David Langston-Jones’ latest project is a subversive rethink of a 1920s semi-detached Arts and Crafts terrace in the well-heeled Sydney beach suburb of Tamarama. As I arrive, I’m told to “head round the back.” The first clue that something’s up is underfoot: the crunch of gravel is followed by a few more material clues as the courtyard – a small space composed of horizontal galvanized steel cladding, concrete block wall, hardwood and native grasses – comes into view. The detailing is elemental and to the point. More Zen garden than traditional Aussie backyard, there is an economy and discipline that set the tone for what is to come.
From the rear courtyard, one enters directly into the living room and is presented with a modestly scaled open-planned room. A hoop pine-clad kitchen defines one edge of the living space, backing onto an intense zone that squeezes two bathrooms, a corridor and a mezzanine studio/storage/bedroom into an area that is barely ten square metres. These spaces have the quality of a caravan or small boat; every nook and cranny is used to maximize functionality.
There is no fat in this project; the architecture is very much a consequence of its parameters. The material palette is a response to strict budgetary restraints. A robust palette of mostly external materials – including fibre cement sheet, trowelled concrete slab, hoop pine ply, corrugated steel sheeting, concrete blockwork, sand render and various practical store-bought furniture systems – contributes to the impression that the architect has embraced a philosophy of making do, where pedigree is found in the un-pedigreed. New works occupy the existing envelope, and only the facade to the rear (east) has been renegotiated.
The lounge room looks inwards due to the presence of a monstrous 1950s housing scheme looming large behind the back fence. As a consequence, wall-to-wall glass was dismissed early on, leading to an altogether more interesting and obtuse set of inside/outside relationships. The corners to the courtyard are glazed with frameless glass, bookending a narrow horizontal strip of glass louvres that block out views of the apartment building from inside while preventing sight lines from the apartment building into the living area. It has also allowed David to thicken up the rear wall, creating much-needed storage space for books, a stereo and a television. The relationship to the courtyard is one of glimpses and framed views, and the effect of the low window is to direct your gaze downwards to the loose arrangement of native grasses and stepping stones that float casually in a field of gravel. You step down into the courtyard, reinforcing the sense that it is a place to look at and contemplate rather than be in.
It is difficult work in the sense that the composition is awkward and challenging. At times, it’s firmly in the school of “no unnecessary moves,” while at other times it’s playful, like the earth-filled concrete block wall randomly pockmarked with plants. I quizzed David about the splashes of colour and he replied, “Le Corbusier! I had a couple of tins of paint left over.” The intention, he explains, is to “camouflage the architecture.” The colours on the rear wall allude to sky and earth, a kind of compensation for what lies beyond, while the colours on the stair and kitchen distinguish particular elements architecturally. This tension between the highly refined and the “she’ll be right” carries through to the choice of fittings. Concealed downlights illuminate the practical kitchen and trowelled concrete slab floor, while elegant taps cut through the fibre cement benchtops.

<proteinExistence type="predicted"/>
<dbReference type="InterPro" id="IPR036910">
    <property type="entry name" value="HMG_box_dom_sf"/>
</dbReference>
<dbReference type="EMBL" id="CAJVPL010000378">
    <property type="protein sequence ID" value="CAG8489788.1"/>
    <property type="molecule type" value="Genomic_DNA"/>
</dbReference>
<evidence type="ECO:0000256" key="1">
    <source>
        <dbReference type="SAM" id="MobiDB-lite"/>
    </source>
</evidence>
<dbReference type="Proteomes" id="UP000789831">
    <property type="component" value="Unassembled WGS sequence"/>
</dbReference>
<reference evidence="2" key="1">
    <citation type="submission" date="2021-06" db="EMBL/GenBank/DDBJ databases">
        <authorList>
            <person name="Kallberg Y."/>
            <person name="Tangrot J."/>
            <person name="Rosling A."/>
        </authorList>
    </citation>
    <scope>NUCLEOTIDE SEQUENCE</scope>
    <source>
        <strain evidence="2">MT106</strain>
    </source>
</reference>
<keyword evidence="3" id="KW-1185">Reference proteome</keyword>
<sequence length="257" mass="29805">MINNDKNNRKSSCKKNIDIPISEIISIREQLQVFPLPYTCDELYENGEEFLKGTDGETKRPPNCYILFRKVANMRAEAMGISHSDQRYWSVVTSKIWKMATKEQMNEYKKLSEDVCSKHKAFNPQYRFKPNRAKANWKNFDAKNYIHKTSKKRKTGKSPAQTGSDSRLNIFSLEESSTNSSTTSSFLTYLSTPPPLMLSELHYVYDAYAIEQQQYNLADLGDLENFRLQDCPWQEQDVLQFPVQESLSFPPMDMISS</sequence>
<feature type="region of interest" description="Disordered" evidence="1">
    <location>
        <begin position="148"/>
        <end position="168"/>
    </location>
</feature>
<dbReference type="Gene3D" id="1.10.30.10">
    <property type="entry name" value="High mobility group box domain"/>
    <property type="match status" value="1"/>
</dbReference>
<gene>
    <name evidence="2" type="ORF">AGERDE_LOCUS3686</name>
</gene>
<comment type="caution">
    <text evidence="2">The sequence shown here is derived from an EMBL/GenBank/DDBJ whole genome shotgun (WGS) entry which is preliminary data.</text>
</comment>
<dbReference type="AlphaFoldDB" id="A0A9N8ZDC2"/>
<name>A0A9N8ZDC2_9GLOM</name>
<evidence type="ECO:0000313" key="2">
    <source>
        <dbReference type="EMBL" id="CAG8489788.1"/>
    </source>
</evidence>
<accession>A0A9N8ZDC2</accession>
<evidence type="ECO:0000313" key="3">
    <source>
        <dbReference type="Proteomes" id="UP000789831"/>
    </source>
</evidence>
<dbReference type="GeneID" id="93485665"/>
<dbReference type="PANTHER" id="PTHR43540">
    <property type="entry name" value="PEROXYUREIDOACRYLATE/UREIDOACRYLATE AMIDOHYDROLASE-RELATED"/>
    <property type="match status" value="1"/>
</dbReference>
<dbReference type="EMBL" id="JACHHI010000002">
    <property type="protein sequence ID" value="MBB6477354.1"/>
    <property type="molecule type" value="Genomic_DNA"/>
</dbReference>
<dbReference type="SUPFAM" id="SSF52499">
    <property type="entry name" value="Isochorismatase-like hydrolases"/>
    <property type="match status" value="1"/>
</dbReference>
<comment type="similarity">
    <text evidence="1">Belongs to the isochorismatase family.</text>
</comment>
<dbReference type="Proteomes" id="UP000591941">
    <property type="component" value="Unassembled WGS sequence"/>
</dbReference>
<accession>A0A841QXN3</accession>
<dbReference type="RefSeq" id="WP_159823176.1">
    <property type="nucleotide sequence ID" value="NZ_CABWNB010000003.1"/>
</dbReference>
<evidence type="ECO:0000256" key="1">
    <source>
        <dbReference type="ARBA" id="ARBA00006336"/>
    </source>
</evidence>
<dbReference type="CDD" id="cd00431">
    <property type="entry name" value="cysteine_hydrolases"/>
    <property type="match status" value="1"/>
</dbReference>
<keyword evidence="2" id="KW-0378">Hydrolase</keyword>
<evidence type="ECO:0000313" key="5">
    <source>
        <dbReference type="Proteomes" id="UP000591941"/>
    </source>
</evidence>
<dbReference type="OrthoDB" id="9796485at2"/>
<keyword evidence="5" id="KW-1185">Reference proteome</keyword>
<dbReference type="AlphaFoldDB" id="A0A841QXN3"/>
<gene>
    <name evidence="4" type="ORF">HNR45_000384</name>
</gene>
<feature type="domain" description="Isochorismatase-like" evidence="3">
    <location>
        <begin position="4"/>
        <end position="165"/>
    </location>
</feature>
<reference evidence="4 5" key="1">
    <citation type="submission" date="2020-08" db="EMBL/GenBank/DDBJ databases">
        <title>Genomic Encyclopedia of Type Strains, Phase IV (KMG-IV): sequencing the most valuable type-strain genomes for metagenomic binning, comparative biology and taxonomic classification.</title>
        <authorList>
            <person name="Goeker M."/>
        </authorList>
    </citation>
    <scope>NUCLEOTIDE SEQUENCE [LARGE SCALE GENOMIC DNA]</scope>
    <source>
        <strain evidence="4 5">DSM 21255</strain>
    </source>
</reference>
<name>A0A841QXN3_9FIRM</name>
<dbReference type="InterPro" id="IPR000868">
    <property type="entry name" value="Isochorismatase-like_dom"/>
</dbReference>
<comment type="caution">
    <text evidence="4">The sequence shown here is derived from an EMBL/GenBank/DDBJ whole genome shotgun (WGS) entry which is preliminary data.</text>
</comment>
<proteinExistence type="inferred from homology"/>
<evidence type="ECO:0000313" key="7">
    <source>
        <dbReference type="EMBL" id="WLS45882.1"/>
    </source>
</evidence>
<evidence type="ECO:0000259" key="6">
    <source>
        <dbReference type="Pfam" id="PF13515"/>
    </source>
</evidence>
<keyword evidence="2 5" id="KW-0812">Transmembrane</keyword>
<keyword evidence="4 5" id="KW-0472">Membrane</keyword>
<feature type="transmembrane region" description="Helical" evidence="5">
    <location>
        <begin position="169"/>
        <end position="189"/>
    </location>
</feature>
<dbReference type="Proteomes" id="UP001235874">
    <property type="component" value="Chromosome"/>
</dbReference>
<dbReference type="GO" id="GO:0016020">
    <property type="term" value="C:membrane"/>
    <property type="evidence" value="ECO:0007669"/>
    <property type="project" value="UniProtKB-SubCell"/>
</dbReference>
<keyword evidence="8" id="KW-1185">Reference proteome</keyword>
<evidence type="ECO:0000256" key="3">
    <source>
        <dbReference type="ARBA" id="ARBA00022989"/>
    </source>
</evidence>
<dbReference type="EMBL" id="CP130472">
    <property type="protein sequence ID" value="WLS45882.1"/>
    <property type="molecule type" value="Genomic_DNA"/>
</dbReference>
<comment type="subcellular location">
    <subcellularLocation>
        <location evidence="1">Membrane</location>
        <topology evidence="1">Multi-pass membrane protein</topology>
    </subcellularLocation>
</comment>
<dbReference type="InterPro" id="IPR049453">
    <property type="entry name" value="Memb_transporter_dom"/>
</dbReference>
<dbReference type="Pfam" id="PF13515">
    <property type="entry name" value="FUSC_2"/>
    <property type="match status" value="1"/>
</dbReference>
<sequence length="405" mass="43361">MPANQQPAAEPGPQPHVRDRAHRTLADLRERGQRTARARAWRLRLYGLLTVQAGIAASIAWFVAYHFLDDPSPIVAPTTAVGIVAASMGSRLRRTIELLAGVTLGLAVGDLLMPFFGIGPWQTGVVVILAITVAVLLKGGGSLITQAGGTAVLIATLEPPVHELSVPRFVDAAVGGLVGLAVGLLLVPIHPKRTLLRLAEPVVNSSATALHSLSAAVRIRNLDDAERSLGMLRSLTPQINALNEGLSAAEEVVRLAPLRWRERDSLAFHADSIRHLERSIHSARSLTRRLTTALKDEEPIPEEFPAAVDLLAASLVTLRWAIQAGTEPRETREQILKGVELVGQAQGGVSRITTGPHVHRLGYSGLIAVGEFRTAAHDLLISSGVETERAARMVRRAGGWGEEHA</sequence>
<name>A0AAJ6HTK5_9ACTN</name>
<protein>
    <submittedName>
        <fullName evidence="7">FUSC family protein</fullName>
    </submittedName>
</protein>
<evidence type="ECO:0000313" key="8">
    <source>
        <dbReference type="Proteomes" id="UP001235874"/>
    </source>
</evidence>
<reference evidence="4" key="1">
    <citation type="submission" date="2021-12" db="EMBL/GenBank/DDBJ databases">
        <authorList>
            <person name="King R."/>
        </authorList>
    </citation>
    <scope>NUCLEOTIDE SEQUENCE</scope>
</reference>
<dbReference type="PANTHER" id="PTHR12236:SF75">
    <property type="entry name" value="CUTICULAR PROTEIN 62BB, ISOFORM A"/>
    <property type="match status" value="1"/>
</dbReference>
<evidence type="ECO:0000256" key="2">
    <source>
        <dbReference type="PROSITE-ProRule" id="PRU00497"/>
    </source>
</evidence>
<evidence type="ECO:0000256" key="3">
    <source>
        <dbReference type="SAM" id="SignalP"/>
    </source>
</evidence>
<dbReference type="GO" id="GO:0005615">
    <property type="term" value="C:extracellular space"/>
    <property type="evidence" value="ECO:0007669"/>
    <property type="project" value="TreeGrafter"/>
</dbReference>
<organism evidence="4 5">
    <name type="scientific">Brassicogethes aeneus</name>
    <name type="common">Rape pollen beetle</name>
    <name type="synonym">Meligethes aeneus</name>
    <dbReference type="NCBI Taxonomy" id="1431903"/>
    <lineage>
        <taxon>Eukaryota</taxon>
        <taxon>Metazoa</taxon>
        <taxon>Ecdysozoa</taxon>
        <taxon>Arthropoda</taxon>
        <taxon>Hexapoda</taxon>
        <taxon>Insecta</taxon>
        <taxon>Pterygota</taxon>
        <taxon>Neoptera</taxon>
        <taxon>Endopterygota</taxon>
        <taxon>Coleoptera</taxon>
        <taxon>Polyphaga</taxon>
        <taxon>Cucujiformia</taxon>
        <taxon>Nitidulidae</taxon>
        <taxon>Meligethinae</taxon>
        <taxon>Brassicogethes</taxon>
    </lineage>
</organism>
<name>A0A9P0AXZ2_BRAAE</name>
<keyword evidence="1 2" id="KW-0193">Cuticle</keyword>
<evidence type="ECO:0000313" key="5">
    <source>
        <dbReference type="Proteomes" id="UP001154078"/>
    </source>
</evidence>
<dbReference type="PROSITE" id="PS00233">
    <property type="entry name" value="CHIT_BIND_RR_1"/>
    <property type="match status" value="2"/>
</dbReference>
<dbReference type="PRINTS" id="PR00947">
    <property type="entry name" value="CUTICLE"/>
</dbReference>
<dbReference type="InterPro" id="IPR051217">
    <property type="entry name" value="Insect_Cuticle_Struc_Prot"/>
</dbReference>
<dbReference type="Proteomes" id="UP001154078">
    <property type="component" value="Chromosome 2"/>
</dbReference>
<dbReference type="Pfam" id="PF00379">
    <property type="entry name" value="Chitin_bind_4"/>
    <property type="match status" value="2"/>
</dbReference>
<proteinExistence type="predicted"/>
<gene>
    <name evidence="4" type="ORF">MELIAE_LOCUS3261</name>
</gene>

David knows a thing or two about putting a building together. His formative career was at the office of Norman Foster, where he was project architect on Foster’s own home in London, a penthouse on top of the office in Battersea. David’s early Australian projects, a series of beach houses in Cairns completed in the 1990s, announced his interest in responding to the Australian climate directly and intelligently, in subverting the local vernacular as well as conducting an ongoing love affair with that most Australian of materials, corrugated iron. The studio’s portfolio of small, carefully considered and finely detailed houses is consistent with his modernist pedigree, yet also very much David’s own. The budgets have been tight so unnecessary moves have been minimized, and the architect’s pencil has, by necessity, been sharp.
The constraints of budget and size are evident in David’s semi-detached terrace, but the architecture works hard to make something out of not much, and to give spatial and material quality where none should reasonably be expected. David’s willingness to not just work within tight constraints but to embrace them creatively has resulted in an architecture of modest invention without a hint of apology for what it’s not. It is work that sits comfortably and playfully within its skin.
Products and materials
- Lysaght Custom-Orb sheeting.
- External and internal walls
- Unpainted sand and cement rough render; Lysaght Custom-Orb sheeting; concrete (external).
- Altair Breezway louvres; Dorma frameless glass.
- Dorma hoop pine solid-core pivot doors; Sapphire Aluminium door frames.
- Trowelled concrete.
- Erco lighting track and LED fittings.
- Highlander stove; Abbey sink; Liebherr fridge and freezer; IKEA joinery; Hardie’s fibre-cement bench
- Vola tapware; Duravit Norman Foster sanitaryware; Lysaght Custom-Orb sheeting.
- Heating and cooling
- Heat and Glo gas fireplace.
- External elements
- Boral retaining blocks.
- Aero sofa bed; Artek armchair and dining set.
- David Langston-Jones
Alexandria, Sydney, NSW, Australia
Engineer Andrew Simpson
Landscaping Graeme Greenhalgh (Tropic of Sydney)
- Site Details
Site area 190 m2
Building area 110 m2
- Project Details
Design, documentation 4 months
Construction 9 months
Type Alts and adds, New houses